Alumni News

Sapria himalayana is found in Southeast Asia and its mottled red and white flower is about the size of a dinner plate. Courtesy Charles Davis

Genetic sequence for parasitic flowering plant Sapria

January 22, 2021

In a new study in Current Biology, a team of researchers led by Professor Charles Davis presented the most complete genome yet assembled of one of the major Rafflesiaceae lineages, Sapria himalayana

The genetic analysis revealed an astonishing degree of gene loss and surprising amounts of gene theft from its ancient and modern hosts. These findings bring unique perspectives into the number and kind of genes it takes to be an endoparasite (an organism that is completely dependent on its host for all nutrients), along with offering...

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Liming Cai

Liming Cai Receives Dorothy M. Skinner Award

November 20, 2020
Congratulations to Liming Cai, PhD ‘20 (Davis Lab) recipient of the Dorothy M. Skinner Award from the Society of Integrative and Comparative Biology for her presentation, “Deeply altered genome architecture in the iconic endoparasitic flowering plant Rafflesiaceae”. The award recognizes women Ph.D. students and/or postdoctoral fellows who have demonstrated outstanding scholarship and show high potential for continued excellence in research.
Spring Cutting by Daniel Flynn

Predicting Shifts in Nature's Lifecycles

October 19, 2020

In nature, the timing of recurring annual lifecycle events affects many aspects of the ecosystem and ecology. In trees the timing of a leaf’s developing bud dictates the length of the growing season and carbon cycling, it mediates competition among plants and controls interactions with pests and pathogens.

The timing of spring buds developing in woody plants – trees, shrubs – is mainly controlled by environmental cues...

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JEB Cover Photo by Roy and Marie Battell

Mallard ducks' vertical takeoff requires different hindlimb kinematics and muscle function

September 10, 2020

Mallard ducks are capable of performing a wide range of behaviors including nearly vertical takeoffs from both land and water. The hindlimb plays a key role during takeoffs for both; however, the amount of force needed differs in fluid and solid environments. In a new paper in the Journal of Experimental Biology, recent graduate Kari Taylor-Burt (PhD '20) and Prof. Andrew Biewener hypothesize that hindlimb joint motion and muscle shortening are faster...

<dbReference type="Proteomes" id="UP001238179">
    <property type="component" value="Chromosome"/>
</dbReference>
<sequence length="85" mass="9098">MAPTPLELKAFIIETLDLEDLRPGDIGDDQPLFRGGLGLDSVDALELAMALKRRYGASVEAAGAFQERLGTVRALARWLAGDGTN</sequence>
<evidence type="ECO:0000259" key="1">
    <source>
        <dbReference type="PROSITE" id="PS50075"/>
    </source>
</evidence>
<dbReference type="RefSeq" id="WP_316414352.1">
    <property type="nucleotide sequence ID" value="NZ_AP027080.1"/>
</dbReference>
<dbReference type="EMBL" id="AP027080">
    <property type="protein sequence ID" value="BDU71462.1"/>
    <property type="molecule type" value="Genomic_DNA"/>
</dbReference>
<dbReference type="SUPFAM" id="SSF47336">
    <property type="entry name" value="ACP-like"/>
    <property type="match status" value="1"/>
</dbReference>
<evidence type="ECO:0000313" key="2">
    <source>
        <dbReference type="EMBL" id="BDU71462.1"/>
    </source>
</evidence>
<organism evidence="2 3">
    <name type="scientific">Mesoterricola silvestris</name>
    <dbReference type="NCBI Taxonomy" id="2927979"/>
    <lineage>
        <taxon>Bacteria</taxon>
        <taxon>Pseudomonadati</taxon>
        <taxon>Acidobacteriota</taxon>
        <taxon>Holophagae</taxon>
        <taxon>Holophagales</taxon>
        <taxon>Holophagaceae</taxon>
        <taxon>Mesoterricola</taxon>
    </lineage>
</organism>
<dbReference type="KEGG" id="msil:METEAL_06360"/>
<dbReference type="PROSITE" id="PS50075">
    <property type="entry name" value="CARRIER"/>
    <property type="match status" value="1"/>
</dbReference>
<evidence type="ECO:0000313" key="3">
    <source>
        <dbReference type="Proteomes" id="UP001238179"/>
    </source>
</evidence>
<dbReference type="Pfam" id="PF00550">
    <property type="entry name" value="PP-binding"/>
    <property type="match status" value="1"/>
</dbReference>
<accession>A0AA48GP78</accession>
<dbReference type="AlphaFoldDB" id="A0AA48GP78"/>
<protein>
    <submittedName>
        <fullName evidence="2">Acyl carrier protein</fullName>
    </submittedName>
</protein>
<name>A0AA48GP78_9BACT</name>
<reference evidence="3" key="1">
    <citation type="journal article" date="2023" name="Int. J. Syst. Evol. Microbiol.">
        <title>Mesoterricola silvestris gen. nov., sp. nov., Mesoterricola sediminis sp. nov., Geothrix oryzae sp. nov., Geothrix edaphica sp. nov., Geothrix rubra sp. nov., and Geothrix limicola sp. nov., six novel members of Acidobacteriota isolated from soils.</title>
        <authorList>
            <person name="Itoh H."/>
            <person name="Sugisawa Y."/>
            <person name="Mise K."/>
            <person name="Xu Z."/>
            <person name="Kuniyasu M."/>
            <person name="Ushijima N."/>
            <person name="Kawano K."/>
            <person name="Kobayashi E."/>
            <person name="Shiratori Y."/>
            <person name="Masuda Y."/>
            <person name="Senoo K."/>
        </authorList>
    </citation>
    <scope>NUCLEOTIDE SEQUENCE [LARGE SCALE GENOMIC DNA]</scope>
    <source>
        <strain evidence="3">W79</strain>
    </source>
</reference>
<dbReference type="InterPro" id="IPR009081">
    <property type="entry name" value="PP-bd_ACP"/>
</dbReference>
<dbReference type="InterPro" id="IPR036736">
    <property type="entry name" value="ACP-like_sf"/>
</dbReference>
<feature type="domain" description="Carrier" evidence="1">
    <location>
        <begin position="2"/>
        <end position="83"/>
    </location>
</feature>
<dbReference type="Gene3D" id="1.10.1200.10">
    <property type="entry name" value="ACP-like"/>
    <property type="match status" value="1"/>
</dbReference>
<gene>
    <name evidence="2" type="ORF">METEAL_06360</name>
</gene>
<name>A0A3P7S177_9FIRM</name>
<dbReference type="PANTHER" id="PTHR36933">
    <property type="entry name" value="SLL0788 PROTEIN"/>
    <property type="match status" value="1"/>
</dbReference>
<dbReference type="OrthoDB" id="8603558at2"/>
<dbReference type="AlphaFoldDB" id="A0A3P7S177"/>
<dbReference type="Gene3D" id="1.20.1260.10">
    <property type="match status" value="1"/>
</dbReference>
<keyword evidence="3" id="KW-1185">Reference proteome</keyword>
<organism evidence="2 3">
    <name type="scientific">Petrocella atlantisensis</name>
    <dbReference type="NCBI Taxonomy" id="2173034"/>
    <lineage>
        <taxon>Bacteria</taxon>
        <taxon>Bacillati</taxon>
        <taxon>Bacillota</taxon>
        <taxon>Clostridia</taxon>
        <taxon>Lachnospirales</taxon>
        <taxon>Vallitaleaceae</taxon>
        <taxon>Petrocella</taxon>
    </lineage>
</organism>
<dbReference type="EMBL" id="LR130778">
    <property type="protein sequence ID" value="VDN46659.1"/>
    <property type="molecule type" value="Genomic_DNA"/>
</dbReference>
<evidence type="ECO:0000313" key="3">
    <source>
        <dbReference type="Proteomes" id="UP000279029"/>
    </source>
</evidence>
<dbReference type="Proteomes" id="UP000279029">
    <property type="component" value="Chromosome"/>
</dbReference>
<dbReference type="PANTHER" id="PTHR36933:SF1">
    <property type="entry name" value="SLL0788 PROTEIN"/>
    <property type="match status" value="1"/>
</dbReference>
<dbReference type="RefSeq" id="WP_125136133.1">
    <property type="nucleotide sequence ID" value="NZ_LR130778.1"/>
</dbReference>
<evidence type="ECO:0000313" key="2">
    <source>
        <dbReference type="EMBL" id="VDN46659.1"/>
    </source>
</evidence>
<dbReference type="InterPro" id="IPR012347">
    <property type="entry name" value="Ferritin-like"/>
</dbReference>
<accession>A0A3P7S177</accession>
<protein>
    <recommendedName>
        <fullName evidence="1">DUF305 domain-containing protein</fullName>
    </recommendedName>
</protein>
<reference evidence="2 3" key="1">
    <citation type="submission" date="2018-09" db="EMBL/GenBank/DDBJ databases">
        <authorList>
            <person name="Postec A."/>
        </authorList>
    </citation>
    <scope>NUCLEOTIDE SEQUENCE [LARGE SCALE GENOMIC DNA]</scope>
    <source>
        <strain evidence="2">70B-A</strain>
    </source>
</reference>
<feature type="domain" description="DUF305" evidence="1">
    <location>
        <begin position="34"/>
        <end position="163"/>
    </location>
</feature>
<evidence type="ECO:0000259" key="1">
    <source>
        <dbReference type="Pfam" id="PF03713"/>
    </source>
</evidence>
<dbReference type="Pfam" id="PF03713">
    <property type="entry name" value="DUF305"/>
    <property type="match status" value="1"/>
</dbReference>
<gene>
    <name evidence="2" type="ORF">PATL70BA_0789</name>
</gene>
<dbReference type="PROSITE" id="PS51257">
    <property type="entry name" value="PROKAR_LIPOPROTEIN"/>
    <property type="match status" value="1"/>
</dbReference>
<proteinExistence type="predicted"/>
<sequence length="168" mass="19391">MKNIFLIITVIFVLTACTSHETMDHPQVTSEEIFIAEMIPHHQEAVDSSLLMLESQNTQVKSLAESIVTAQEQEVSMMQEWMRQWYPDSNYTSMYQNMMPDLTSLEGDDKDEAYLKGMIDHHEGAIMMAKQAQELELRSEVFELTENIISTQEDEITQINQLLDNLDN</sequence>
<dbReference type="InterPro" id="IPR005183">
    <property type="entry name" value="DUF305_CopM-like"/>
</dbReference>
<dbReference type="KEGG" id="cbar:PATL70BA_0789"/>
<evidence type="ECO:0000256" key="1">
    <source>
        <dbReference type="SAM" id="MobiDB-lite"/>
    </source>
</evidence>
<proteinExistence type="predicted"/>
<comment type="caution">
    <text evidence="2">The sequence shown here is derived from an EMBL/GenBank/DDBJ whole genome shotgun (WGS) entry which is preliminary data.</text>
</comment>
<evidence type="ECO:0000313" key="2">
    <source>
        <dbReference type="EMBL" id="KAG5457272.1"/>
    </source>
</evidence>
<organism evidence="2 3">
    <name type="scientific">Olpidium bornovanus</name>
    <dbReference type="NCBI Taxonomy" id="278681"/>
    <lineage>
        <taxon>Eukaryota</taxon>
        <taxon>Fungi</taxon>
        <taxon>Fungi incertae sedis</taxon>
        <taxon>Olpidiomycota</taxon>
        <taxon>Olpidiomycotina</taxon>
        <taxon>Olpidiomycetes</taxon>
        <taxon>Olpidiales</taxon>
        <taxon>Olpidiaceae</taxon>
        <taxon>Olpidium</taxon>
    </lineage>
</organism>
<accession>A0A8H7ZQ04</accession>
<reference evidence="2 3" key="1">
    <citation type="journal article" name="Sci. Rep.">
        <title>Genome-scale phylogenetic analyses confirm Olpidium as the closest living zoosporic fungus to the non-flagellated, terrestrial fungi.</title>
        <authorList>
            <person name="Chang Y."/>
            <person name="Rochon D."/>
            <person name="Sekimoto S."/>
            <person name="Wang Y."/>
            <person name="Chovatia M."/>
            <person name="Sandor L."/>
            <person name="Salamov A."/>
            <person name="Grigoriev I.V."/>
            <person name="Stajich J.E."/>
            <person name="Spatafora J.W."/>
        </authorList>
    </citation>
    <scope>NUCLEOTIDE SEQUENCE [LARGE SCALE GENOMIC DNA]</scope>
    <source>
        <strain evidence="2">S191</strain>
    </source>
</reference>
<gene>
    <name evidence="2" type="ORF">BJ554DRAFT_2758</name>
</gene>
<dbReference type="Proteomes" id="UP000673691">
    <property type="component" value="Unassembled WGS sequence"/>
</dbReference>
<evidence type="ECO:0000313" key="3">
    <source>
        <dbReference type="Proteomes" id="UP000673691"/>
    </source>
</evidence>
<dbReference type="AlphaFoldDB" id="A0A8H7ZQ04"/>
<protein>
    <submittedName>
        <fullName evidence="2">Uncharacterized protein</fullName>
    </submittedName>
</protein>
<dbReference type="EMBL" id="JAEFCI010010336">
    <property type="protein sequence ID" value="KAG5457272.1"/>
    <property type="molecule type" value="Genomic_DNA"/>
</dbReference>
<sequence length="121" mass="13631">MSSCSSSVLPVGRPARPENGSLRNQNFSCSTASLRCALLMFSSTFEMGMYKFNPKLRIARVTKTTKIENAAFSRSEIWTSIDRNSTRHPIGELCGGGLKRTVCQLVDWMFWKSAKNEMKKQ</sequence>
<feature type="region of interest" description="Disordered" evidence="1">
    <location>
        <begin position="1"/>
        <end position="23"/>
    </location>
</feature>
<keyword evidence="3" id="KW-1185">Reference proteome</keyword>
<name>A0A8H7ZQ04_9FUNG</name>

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Ballerini and Kramer_PNAS Cover Art

POPOVICH gene controlling development of nectar spurs in Aquilegia

August 26, 2020

The evolution of novel features - traits such as wings or eyes - helps organisms make the most use of their environment and promotes increased diversification among species. Understanding the underlying genetic and developmental mechanisms involved in the origin of these traits is of great interest to evolutionary biologists.

The flowering plant Aquilegia, a genus of 60-70 species found in temperate meadows, woodlands and mountain tops around the world, is known for a novel feature - the nectar spur, which is important for pollination, and for the ecology and...

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Shayla Salzman in field with zamia

An ancient push-pull pollination mechanism in cycads

June 12, 2020

Pollination is often a mutual relationship between flowering plants and insects. Understaning how these plants entice diverse insects to pollinate has major implications across evolutionary, ecological, organismal and conservation biology. One mechanism that can provide a window into ancient insect pollination, before the rise of flowering plants, are Cycads. Cycads are primary seed-producing plants and represent one of the oldest lineages of seed plants. These plants rely on insect pollination, yet do not display the colorful visuals that signals to pollinators, which is...

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Jerboa by Haydee Gutierrez

Unpredictability Boosts Survival For Bipedal Desert Rodents

September 5, 2017

Most animals with multiple gaits change at predictable speeds. However, the Jerboas, bipedal desert rodents that use three gaits, transition between these gaits at unpredictable speeds. Talia Moore (former graduate student in Biewener and Losos labs) and Andy Biewener looked at the unpredictability of the jerboas and the benefits for survival over their quadrupedal neighbors in a new study published in...

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Green Anole Lizard by Martin de Lusenet_Flikr

How Climate Change is Impacting Natural Selection

August 3, 2017

Shane Campbell-Stanton (PhD '15, Losos and Edwards Labs), offers a rare view of natural selection in the anole lizard due to extreme weather events in a study in Science. As a graduate student, Campbell-Stanton collected DNA in 2013 from lizards in Texas and Oklahoma. Following an unusually harsh winter in 2014, he returned to the field sites to collect new DNA samples. With the before and after samples, Campbell-Staton and...

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